Carrier Ronald Reagan Returns to San Diego with Crew

For the aircraft carrier Ronald Reagan, it’s been a long overdue return to San Diego. After 14 months in Bremerton, Washington for extensive overhaul, the Ronald Reagan and its crew of 2,500 sailors returned to San Diego on Thursday afternoon.

The homeport change to Naval Base Kitsap was reported in January 2012. The purpose of the switch was for major repairs and renovations at the Puget Sound Naval Shipyard and Intermediate Maintenance Facility.

This 14-month maintenance period was intended to ensure the longevity of the Reagan’s 50-year life span. With upgrades to the propulsion engines, rudders, and propeller shafts, the Ronald Reagan will be on track to reaching that target.

The Ronald Reagan returned to Naval Air Station North Island in San Diego’s Coronado Island. More than 600 San Diego-based sailors were cheerful to see their families for the first time in over a year.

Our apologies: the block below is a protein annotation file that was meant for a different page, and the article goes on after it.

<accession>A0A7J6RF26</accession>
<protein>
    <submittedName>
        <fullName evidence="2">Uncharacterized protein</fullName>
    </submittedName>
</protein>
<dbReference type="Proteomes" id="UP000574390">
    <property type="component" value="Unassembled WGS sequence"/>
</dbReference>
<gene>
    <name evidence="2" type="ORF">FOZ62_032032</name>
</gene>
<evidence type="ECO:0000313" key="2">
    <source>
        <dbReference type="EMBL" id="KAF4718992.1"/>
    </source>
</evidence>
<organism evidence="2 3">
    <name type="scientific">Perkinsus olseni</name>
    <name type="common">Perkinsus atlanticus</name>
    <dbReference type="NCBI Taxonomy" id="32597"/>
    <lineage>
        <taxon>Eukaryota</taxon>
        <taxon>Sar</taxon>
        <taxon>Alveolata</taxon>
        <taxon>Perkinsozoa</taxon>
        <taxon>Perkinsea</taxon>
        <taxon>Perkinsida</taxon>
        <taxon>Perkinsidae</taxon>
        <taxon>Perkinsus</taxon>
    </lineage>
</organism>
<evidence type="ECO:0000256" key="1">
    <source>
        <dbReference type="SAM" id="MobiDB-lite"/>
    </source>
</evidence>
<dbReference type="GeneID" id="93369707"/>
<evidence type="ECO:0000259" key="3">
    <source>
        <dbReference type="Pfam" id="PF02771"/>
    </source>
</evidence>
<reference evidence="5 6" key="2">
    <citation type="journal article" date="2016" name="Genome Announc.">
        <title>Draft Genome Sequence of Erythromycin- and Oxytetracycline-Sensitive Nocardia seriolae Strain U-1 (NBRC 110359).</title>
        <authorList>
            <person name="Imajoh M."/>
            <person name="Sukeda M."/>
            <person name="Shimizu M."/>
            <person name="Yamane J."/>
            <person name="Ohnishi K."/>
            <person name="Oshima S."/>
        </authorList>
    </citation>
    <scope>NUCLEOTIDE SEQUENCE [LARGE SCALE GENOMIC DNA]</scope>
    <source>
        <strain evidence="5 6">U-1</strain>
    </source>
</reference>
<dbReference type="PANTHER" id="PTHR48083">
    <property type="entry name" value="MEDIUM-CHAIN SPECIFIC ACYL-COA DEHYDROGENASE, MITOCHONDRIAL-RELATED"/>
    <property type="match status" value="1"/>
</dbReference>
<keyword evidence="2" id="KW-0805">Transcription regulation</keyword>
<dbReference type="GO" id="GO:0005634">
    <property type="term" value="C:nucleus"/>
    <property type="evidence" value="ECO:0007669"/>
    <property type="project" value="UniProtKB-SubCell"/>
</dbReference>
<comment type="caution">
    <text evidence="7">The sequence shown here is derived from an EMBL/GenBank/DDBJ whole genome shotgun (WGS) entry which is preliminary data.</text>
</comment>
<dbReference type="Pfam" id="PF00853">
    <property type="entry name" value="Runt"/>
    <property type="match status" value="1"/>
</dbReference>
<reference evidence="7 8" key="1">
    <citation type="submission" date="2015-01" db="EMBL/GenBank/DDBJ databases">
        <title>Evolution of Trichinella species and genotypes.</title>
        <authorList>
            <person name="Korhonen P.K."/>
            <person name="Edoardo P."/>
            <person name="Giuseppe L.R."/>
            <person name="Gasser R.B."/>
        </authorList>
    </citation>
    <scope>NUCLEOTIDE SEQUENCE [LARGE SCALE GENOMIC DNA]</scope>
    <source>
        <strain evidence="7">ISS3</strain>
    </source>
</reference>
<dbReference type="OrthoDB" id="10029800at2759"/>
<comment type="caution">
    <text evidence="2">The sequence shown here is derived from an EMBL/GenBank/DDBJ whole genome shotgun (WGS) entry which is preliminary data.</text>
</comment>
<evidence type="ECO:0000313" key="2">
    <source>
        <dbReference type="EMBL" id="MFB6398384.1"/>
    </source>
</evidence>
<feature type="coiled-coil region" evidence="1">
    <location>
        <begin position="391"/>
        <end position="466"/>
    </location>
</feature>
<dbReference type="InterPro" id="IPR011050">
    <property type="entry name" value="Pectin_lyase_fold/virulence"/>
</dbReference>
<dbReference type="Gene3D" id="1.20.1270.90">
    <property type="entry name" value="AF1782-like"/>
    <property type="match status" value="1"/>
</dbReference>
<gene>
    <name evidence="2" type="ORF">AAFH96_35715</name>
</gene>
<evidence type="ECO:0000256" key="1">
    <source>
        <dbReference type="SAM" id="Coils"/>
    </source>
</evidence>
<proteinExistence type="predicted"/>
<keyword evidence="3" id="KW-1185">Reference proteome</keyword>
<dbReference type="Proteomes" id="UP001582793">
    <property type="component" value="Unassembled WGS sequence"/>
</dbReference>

It is uncertain what the Ronald Reagan can expect for work in the near future. With looming Sequestration budget cuts, the air wing assigned to the Ronald Reagan will be closing in April. The crew of the Reagan will still continue to work on the remaining overhaul maintenance on the flight deck in April and begin basic training in May.

The Ronald Reagan’s skipper, Captain Thom Burke, said, “The expectation is we’ll be going out to start training in May but we’ll have to see how things go with the budget issues. I’m not sure at this point.”

Naval Air Forces’ Commander Kevin Stephens at North Island Naval Air Station claimed that training schedules are still under examination.